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Top 5 Takeaways From The Star EMEA Virtual Spring Forum

The four components of insider dealing. Why it’s not just front-office staff who can leak MNPI. Why a culture of compliance counts now more than ever. We cover all this and more in this week’s StarBlog  

A lot of important ground was covered in the 2021 Star EMEA Virtual Spring Forum. It brought together Star clients and other key operators in the compliance sphere from across the region, who were guided through a wide range of topics by Damon Batten of Bovill: a financial services regulatory consultancy. Just in case you missed this showcase of insights and solutions, or are looking for a concise wrap-up, we’ve pulled the top five takeaways for you. At the bottom of the page, you’ll also be able to access a full recording of the event. 

1. INSIDER TRADING HAS FOUR DISTINCT COMPONENTS
“The trading part of insider trading is the easy part,” says Batten. “Either a trade has taken place or it hasn’t. The inside information part is where things get interesting.” Per Batten, there are four components to a working definition of inside information. First, the information must be precise in nature, i.e., it must contain factual information not open to interpretation. Second, the information must not be public; it must not be common knowledge. Third, it must have a direct link to a financial instrument, depending on how the regulation is cast. The final component is price sensitivity: if this information were to become public, would there be a price reaction? Batten: “I think the real challenge for compliance officers is to look at each case, think about each of these four components, and try and reach a reasonable outcome to determine whether information really is inside or not. There will certainly be cases where two people look at the same information and reach different conclusions.”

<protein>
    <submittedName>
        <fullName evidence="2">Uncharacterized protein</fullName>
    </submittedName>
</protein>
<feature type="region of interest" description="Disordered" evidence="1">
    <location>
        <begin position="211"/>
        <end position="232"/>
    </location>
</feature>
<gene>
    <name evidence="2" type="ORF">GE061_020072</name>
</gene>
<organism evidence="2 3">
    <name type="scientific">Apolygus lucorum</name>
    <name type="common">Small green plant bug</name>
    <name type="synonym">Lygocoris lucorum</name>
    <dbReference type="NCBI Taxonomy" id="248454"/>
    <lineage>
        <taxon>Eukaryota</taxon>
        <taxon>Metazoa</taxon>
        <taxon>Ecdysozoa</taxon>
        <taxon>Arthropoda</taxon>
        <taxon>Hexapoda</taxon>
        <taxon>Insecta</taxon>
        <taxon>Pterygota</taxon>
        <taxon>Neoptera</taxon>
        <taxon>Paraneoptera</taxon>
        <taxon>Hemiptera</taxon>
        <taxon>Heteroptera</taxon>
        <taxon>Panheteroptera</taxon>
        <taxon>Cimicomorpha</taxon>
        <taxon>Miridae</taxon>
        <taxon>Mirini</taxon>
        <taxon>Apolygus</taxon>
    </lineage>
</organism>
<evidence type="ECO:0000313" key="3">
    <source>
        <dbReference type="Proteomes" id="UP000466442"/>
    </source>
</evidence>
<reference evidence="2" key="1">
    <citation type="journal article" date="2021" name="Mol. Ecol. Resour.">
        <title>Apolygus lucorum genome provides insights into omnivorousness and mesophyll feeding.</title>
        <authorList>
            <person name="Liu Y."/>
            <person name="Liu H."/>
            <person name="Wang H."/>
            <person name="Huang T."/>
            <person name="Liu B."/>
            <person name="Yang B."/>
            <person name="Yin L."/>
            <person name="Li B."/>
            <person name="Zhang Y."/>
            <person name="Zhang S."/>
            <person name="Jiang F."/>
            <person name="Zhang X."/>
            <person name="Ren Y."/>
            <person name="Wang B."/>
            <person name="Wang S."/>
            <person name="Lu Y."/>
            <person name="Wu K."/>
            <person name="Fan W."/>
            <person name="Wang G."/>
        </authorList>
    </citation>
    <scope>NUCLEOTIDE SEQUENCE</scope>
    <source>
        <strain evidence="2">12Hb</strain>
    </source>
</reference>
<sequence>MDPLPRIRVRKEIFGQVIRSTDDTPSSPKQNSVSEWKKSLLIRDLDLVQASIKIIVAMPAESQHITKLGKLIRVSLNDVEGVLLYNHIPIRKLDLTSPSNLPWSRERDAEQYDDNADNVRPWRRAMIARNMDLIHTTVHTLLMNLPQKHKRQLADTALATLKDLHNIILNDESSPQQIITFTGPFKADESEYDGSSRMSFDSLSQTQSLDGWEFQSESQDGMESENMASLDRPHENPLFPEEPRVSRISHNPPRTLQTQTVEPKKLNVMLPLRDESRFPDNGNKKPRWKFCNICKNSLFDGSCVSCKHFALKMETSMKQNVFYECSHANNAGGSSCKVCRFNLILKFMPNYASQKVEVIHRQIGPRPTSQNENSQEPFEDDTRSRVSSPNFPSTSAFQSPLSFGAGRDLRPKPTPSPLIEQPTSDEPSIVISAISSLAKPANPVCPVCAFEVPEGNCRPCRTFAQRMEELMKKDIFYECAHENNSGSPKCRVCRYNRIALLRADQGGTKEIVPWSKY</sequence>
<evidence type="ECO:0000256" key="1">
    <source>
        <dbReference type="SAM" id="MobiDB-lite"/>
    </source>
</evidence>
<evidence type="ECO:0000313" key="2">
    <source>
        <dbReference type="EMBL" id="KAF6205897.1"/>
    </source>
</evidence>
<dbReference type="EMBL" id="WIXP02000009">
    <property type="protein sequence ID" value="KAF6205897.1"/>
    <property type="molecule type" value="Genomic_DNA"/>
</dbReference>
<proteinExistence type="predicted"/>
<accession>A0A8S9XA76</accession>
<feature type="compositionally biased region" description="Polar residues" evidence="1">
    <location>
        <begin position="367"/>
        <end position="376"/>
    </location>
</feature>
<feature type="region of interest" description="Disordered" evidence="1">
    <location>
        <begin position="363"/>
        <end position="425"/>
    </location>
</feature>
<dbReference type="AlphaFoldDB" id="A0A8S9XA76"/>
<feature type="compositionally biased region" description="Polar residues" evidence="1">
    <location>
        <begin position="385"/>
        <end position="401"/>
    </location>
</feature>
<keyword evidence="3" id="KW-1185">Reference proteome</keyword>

2. USE REAL-LIFE EXAMPLES TO GET YOUR MESSAGE ACROSS
One of the things that makes compliance so challenging is not just the fact that compliance teams must write their policies in light of an ever-changing set of global perceptions, guidelines, and principles, but then those policies must be communicated to the rank and file effectively and efficiently. How is that best accomplished? Batten: “The best way to communicate the increasingly complex and nuanced world of compliance to employees is by example. Choose specific cases, look at real-life situations, and use those for discussion. In the last year or two, there have been a few cases that have specifically caught my attention. The one that hit closest to home was that of the UBS compliance officer who, through her role in compliance, got access to a wealth of information about UBS's M&A pipeline. She then used a personal relationship to profit from that information: a friend who executed the trades. Stories like that can make what otherwise seem like abstract concerns very real.” 
 
3. IT’S NOT JUST FRONT-OFFICE STAFF WHO CAN LEAK MNPI 
It’s understandable to focus attention on front-office workers when it comes to MNPI-related risk, but it’s worth keeping in mind who from the back office has access to sensitive information. Batten: “I think most firms have gotten very good at constraining information in the front office, and having very defined individuals there who are clearly associated with a deal. But there’s still a degree to which, for example, people from IT might end up having unnecessary access to MNPI. At times, I think we’ve all thought the risk with inside information lay solely with front-office staff. But, of course, support staff are subject to the same temptations as front-office staff when it comes to inside information.”